Snips and snails and puppy-dog tails. That's what little boys are made of, right?
Find out atWill Boys Be Boys?, a mixed-media show at the Museum of Contemporary Art/Denver that probes the arena of modern boyology. The national touring exhibition, which was curated by the Whitney Museum of American Art's Shamim Momin, comprises the output of more than twenty artists in various mediums, including painting, photography, sculpture and video installation.
"The way society views adolescence has changed dramatically," notes MCA director Cydney Payton. "We are trying to bring these issues out as topics of discussion."
Contributing to that discussion are works by such contemporary artists as Slater Bradley, Tim Gardner, Janine Gordon, Julia Loktev, Maria Marshall and Collier Schorr. Whether you blame Halo or He-Man, Will Boys Be Boys?uses clothing, hairstyles and gender-specific pastimes to challenge the social stereotypes of boy-ness.
"The news shows us every day just how hard it is to be a kid now," observes Payton. "This exhibit is like an insider's guide to the adolescent boy's universe."
Boys runs through April 17 at the MCA, 1275 19th Street. Tonight's opening reception is from 6 to 9 p.m.; admission is $5, free for MCA members. For information, call 303-298-7554 or visit www.mcartdenver.org. -- Kity Ironton
Painter Steve Antonio has a preoccupation with red rocketeers -- as is galactically obvious in his newest exhibit, Boctok, which opens tonight with a reception from 7 to 11 p.m. at Capsule@Pod, 554 Santa Fe Drive. Antonio pays hip homage to forgotten Commie space scouts with his big, bold paintings. "These people are lost in their time," says the artist. "But this was the era that affected how the world would see style, and these were the Evel Knievels of the age."
Boctok hangs through March 19; for more information, call 303-623-3460. -- Kity Ironton
Up All Night
Movie maven Keith Garcia is behind the reel again.
Cinephile Keith Garcia knows how to keep people up at night. The self-proclaimed "late-night- movie godfather" hosted midnight flicks at the Mayan Theater for three years before taking over duties at a movie house in Austin, Texas. In his tenure as film don of the wee hours, however, Garcia learned that not everyone wants to watch movies at that time. "I always used to get complaints from people who couldn't stay up that late or people who didn't want to miss out on going to bars," he says. With that in mind, Garcia, who's back in the Mile High City, is debuting a new series with an earlier showtime. Reel Late With Keith Garcia will screen cult films at 10 p.m. on Fridays at Starz FilmCenter. That way, fans of flicks such as Carrie, Cluelessand Nine to Five can head home at a reasonable hour -- or straight to Sputnik, at 7 South Broadway, where they can discuss the films over half-price drinks purchased with their ticket stubs. Either way, it's a winning proposition. Start the habit tonight with Adventures in Babysitting, starring Elisabeth Shue. Tickets are $5.50 for Denver Film Society members, $7 for non-members; Starz is in the Tivoli building on the Auraria campus. Garcia will briefly discuss each selection prior to its screening; for a complete schedule, visit www.denverfilm.org or call 303-820-FILM. -- Adam Cayton-Holland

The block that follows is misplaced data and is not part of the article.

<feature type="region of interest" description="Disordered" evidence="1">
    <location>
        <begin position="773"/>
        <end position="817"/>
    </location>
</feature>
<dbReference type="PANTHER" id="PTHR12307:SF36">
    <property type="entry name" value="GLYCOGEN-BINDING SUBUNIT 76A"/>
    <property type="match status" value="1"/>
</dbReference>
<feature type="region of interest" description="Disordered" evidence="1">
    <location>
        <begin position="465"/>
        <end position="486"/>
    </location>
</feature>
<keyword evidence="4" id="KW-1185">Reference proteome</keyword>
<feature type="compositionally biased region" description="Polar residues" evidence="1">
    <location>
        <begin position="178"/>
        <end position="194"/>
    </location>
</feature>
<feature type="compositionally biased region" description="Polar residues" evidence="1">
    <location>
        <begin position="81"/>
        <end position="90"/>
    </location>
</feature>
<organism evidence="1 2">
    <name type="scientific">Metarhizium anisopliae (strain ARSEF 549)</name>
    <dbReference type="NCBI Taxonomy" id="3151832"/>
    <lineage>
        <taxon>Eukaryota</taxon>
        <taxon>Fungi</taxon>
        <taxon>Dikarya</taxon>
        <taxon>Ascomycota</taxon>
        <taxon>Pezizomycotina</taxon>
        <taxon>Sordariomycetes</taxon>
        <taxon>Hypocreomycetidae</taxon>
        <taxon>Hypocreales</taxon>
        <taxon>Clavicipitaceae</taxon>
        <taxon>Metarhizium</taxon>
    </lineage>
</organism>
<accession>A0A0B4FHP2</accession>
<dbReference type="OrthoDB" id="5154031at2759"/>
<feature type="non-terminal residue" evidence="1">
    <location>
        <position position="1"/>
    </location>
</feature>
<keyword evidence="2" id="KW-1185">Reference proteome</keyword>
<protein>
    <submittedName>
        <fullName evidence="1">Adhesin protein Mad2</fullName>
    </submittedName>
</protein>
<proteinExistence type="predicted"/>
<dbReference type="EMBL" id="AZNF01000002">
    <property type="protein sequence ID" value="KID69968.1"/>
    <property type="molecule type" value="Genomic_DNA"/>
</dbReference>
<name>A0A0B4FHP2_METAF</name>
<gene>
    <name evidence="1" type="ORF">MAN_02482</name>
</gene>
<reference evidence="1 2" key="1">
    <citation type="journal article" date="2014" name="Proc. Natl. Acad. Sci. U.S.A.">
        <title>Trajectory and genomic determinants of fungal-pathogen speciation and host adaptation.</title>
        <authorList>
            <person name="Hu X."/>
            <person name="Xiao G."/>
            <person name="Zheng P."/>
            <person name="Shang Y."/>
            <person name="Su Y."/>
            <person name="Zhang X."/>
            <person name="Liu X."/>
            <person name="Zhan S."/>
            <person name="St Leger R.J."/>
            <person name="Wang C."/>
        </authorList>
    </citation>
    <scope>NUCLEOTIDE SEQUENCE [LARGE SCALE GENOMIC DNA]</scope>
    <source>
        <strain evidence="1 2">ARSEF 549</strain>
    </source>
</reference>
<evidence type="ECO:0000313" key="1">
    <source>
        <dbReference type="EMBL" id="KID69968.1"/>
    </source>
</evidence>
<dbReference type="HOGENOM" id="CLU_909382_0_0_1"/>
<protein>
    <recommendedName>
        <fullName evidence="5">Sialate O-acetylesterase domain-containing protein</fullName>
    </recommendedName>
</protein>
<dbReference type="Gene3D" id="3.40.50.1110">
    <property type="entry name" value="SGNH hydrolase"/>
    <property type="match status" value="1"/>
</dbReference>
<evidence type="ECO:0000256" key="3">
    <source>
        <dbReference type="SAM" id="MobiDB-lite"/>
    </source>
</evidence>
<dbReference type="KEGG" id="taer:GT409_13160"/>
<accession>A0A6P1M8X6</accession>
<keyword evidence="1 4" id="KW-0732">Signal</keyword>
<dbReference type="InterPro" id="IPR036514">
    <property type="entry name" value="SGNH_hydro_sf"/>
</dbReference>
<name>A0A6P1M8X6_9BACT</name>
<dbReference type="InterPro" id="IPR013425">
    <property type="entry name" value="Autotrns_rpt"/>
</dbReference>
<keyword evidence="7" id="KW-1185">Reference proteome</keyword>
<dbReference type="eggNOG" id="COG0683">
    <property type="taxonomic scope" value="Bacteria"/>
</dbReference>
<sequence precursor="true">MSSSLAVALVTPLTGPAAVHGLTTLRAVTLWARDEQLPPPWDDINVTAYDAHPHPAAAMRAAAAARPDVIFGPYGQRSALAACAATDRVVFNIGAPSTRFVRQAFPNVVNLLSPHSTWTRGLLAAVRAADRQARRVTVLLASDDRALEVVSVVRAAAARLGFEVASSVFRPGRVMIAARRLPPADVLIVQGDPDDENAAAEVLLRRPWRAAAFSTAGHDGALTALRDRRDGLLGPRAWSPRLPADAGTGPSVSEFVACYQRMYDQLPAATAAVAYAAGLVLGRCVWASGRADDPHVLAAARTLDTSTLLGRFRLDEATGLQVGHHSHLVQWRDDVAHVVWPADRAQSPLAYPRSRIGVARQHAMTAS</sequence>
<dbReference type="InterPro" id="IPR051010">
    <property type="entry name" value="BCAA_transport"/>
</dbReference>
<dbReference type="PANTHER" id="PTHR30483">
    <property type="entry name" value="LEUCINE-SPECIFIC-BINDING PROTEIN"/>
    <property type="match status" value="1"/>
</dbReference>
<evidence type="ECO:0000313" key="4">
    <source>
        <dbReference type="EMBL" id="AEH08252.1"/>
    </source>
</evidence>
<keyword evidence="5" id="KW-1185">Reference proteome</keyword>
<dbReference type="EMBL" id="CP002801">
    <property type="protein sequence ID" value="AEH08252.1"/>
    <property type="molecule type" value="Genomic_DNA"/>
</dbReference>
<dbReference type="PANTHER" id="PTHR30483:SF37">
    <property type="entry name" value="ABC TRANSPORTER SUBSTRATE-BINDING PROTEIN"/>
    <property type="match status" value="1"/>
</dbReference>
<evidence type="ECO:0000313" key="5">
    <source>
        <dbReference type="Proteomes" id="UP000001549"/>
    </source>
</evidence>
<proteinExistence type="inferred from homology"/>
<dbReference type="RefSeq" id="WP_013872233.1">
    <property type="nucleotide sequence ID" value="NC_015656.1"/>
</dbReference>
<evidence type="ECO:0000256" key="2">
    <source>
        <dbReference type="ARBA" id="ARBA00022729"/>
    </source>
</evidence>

Lace 'Em Up
NBA All-Star Jam courts fans.
By now, everyone's heard the stories about scalpers' inflated prices for All-Star Game tickets. (Did someone really trade an oil well for a pair in the Pepsi Center's upper level on Sunday?) The "broker" route is out for most fans trying to catch a glimpse of massive millionaires in motion on court, and finding them off-court is almost as futile. Keeping tabs on who's coming to whose hip and hoppin' party has got folks' heads spinning faster than an Earl Boykins move.
But even if much of the All-Star scene is off limits to ordinary people, the twelfth NBA All-Star Jam Session, tipping off at 4 to 10 p.m. today at the Colorado Convention Center, promises regular fans a whiff of the big time.
Autograph stages, slam-dunk courts (beginning with seven-foot-high hoops and escalating to nine-footers), a mini center court with entertainment and a kids' zone are all part of the package. The key word for this 350,000-square-foot setup is "interactive," according to organizers, and while that doesn't mean you can try to back Shaq down in the paint, the jamboree should be jumping. The NBA knows how to package its sizzle: Would major-league baseball dare to set up something like Club NBA, which promises hot music acts all weekend?
Tickets for the Jam, which runs through Monday, January 21, range from $12 to $20 and are sold through Ticketmaster outlets and the Pepsi Center box office. (Fair warning: Jams have sold out in the past.) Hard-core roundball types can call 1-866-NBA-JAMS or visit www.nba.com for more information. -- Ernie Tucker